Once you have mastered the art of meditating, you'll be able to do it from pretty much anywhere because, after all, it's all in the mind. However, the best way to start is sitting upright in a chair, rather than lying down on your bed. If it's more comfortable, you could also sit cross-legged on the floor (not on the bed!). Pop your hands on your lap and, if you choose to sit on a chair rather than on the floor, make sure both feet are touching the floor and you're not crossing your legs.
Start with a few minutes of deep breathing in silence
Before you open up your Headspace app, stick on your guided meditation CD/MP3/podcast, or hit up YouTube, start out by just taking some deep breaths – this is a key part of meditation, as you'll quickly discover, but the more quickly you learn to let go through your breathing, the more quickly you'll become used to the process. If you type 'Deep breathing' into Google, the search results will automatically bring up Google's own 1-minute deep breathing exercise. Repeat this a couple of times – or until you're calm enough – before progressing to the next stage.
Start off with 10 minutes of meditation – or less, if you're particularly anxious
You can gradually work your way up, but ten minutes is all you need to begin with. If you're using Headspace, its sessions only last 10 minutes so you don't need to do anything. If you're listening to a podcast, YouTube or an audio file, you might need to pause it. Remember to focus on your breathing. Another point to note is that, if you're feeling particularly anxious, 10 minutes might feel like a lifetime – in this case, just stick it out for 5 – and don't worry if you feel like you can't focus at first. It is 100% normal for your mind to be cluttered with thoughts, especially when you're new to meditation and you're not yet totally in 'the zone.' If any thoughts come, acknowledge them – don't fight them – and then just let them go, as you focus on your breathing. As ever, perseverance is key.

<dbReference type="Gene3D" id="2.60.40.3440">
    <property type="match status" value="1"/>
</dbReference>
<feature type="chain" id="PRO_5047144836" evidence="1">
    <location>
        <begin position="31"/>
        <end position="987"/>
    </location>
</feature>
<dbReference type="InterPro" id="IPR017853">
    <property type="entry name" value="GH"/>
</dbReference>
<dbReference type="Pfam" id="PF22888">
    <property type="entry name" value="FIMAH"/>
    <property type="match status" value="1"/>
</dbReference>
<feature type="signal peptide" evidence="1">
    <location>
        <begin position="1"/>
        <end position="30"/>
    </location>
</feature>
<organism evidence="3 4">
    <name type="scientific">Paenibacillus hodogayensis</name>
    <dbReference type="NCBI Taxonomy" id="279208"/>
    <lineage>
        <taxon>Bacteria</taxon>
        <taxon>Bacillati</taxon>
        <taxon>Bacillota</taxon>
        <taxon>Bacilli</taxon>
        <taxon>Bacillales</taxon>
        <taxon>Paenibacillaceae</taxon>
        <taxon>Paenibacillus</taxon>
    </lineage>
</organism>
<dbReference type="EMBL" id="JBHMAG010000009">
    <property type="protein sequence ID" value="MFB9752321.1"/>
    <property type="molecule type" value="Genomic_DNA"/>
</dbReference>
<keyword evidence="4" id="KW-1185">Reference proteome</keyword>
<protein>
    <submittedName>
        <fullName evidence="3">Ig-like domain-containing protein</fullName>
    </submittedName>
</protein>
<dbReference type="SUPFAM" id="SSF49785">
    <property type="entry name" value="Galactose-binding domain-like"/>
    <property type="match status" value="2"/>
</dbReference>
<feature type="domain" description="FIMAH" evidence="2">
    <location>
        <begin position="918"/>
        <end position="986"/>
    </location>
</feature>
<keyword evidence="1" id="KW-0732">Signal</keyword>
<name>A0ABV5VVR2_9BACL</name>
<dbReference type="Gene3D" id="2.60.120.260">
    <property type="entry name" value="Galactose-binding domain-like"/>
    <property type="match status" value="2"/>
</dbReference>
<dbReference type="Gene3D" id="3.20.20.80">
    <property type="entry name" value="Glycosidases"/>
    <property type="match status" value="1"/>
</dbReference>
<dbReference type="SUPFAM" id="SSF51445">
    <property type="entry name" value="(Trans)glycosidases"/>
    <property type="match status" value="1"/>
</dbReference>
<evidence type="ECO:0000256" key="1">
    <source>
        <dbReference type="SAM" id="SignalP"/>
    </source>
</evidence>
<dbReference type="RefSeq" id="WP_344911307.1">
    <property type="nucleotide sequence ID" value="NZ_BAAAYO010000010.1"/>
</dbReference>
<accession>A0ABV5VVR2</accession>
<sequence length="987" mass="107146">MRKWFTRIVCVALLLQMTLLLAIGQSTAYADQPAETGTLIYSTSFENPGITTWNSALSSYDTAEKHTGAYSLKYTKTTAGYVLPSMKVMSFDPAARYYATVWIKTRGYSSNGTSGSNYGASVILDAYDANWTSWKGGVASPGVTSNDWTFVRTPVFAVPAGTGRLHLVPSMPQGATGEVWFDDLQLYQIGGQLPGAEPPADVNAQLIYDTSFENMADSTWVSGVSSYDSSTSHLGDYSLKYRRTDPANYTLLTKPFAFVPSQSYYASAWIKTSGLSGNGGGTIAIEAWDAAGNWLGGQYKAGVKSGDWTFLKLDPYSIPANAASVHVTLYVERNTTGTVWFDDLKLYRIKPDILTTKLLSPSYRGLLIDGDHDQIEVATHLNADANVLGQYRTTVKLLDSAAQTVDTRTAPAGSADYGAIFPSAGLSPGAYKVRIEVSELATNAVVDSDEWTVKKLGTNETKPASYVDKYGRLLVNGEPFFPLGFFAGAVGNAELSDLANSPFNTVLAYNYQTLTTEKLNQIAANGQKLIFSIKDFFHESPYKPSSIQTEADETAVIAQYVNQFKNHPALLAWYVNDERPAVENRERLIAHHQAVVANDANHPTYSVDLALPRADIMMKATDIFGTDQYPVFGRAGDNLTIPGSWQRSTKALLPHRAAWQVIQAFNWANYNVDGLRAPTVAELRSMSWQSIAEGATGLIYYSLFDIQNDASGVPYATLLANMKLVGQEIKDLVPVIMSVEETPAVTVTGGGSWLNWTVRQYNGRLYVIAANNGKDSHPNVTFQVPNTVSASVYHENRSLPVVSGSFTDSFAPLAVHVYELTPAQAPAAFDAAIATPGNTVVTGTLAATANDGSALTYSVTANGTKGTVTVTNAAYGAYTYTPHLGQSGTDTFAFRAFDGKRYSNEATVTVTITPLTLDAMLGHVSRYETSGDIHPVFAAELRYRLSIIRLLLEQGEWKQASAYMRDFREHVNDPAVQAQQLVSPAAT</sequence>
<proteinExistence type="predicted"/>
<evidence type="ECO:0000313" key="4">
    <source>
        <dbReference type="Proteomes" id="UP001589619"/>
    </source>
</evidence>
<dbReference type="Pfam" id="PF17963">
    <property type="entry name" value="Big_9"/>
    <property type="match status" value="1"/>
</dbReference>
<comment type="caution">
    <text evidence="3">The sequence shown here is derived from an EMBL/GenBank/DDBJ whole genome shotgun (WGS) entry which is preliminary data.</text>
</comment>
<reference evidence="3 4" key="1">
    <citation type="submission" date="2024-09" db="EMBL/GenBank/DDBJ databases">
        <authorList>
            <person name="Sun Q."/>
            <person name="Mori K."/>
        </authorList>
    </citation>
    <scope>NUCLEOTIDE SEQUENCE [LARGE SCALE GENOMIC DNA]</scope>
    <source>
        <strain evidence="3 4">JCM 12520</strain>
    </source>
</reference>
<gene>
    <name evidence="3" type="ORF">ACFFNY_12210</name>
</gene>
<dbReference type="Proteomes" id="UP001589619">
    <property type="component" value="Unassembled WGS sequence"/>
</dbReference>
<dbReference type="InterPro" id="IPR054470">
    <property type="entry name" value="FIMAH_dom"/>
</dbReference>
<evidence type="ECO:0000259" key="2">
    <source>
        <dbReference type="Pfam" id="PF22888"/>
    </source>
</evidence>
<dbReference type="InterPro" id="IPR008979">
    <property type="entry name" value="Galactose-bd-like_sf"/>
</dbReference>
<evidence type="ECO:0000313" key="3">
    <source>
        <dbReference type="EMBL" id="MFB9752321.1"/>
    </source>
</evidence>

Quick tips for meditation newbies
- A Headspace subscription usually costs £60 a year, but you can get a year-long subscription for free if you buy a years' membership at Anxiety UK for £30. There's also an ongoing bundle deal offering Headspace and Spotify Premium for £9.99 for the first 3 months, and £14.99 a month thereafter
- Be patient! If you don't feel super-chilled after your first few meditation attempts, this is totally normal! It's a lengthy process, but well worth it if you can stick it out.
- As well as being patient, to get the best results you want to be meditating every day, or every other day if you're really stretched for time
- Breathing is key! If you feel you haven't yet mastered your breathing technique, search for breathing-focused exercises on YouTube to help
- Close your eyes. Otherwise you'll probably find that your surroundings are distracting you.